Gustav careens across the Caribbean, leaving death and destruction as it careens. The storm slams into the US Gulf Coast just west of where Katrina did three years ago. This time, much of that coast has been evacuated, and Gustav hasn't turned out quite the monster it was anticipated to be -- so it's not the immense disaster of '05. But still, watching images from New Orleans and Biloxi briefly on TV has been sobering. Close to a million people evacuated.
Water pours from a canal as it might slop from a full bathtub, high winds lash the trees, homes are inundated to nearly their eaves, cars lie mostly submerged ... I have friends in New Orleans, and they were packing to leave for Memphis the last time I spoke to them. I don't know where they are now, but like others from New Orleans, they must be worried about the home they have left behind, about what they will return to.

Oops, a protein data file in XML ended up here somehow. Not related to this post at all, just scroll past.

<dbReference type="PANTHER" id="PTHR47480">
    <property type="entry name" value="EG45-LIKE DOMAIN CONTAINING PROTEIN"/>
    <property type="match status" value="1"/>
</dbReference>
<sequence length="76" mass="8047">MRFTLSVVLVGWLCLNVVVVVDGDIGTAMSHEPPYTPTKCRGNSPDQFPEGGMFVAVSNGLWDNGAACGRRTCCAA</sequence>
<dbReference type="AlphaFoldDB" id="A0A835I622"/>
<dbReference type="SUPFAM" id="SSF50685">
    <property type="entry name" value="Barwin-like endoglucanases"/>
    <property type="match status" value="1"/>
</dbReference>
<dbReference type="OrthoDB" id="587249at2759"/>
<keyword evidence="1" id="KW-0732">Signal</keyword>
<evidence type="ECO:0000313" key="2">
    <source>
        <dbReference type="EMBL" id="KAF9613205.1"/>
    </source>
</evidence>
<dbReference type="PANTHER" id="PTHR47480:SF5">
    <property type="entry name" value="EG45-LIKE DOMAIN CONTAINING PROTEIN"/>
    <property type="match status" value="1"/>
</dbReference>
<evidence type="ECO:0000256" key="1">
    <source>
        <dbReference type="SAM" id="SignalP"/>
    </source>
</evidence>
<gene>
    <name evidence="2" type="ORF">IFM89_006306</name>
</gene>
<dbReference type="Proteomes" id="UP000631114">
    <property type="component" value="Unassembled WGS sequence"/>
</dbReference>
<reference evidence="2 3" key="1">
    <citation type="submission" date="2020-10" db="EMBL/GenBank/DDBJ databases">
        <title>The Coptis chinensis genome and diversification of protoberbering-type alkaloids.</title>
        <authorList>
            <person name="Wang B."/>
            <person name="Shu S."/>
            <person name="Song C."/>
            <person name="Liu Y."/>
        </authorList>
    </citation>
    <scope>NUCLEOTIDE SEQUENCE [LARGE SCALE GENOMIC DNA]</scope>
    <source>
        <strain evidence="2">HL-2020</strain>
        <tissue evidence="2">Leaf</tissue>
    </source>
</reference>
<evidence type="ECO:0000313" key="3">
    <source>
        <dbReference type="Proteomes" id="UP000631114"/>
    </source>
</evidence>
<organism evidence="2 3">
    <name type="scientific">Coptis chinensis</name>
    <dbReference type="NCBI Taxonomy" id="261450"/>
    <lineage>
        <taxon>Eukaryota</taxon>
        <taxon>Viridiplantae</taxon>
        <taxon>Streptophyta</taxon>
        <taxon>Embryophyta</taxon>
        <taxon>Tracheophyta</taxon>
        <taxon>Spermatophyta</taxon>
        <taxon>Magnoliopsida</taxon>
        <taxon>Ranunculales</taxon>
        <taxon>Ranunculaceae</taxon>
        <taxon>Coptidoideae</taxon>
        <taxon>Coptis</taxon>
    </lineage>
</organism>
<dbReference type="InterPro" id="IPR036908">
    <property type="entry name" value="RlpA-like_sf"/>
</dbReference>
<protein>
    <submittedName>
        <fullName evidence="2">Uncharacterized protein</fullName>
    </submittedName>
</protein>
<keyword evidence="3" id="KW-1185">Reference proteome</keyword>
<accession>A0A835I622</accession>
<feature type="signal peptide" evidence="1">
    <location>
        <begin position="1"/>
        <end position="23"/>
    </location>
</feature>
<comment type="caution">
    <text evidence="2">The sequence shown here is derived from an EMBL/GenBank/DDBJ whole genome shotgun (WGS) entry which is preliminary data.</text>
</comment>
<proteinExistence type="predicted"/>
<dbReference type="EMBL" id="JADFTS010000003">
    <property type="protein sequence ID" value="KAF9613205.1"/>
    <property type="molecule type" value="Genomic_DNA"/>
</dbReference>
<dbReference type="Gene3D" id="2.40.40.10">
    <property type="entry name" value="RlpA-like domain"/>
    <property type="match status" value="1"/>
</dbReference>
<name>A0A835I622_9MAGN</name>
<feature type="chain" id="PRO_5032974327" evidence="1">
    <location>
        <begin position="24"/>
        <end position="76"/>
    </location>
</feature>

And then there are the images from Bihar, no less sobering. The vast expanse of floodwaters, interrupted only by thin strips of slightly higher land, usually roads. In some places, the flood has been six metres deep, think of that. Nearly two stories of an average high-rise. And along those roads, people running somewhere, possibly for a boat, or for relief materials. Some reports I've seen talk of half a million who were evacuated from the region. Two million displaced. In New Orleans, those kinds of numbers gone empties the city; in Bihar, it still leaves plenty of runners on those strips.
Also the usual stories of government sloth, incompetence, cheating by boat owners and others. (For example, here). And to go with that, tales of selfless aid. If there was all that after Katrina, it's there in Bihar.
Developed country, developing country, country of the 20th, country of the 21st, images and stories, sometimes it all looks the same. So why is it that tragedy in Bihar seems sculpted on a far bigger scale?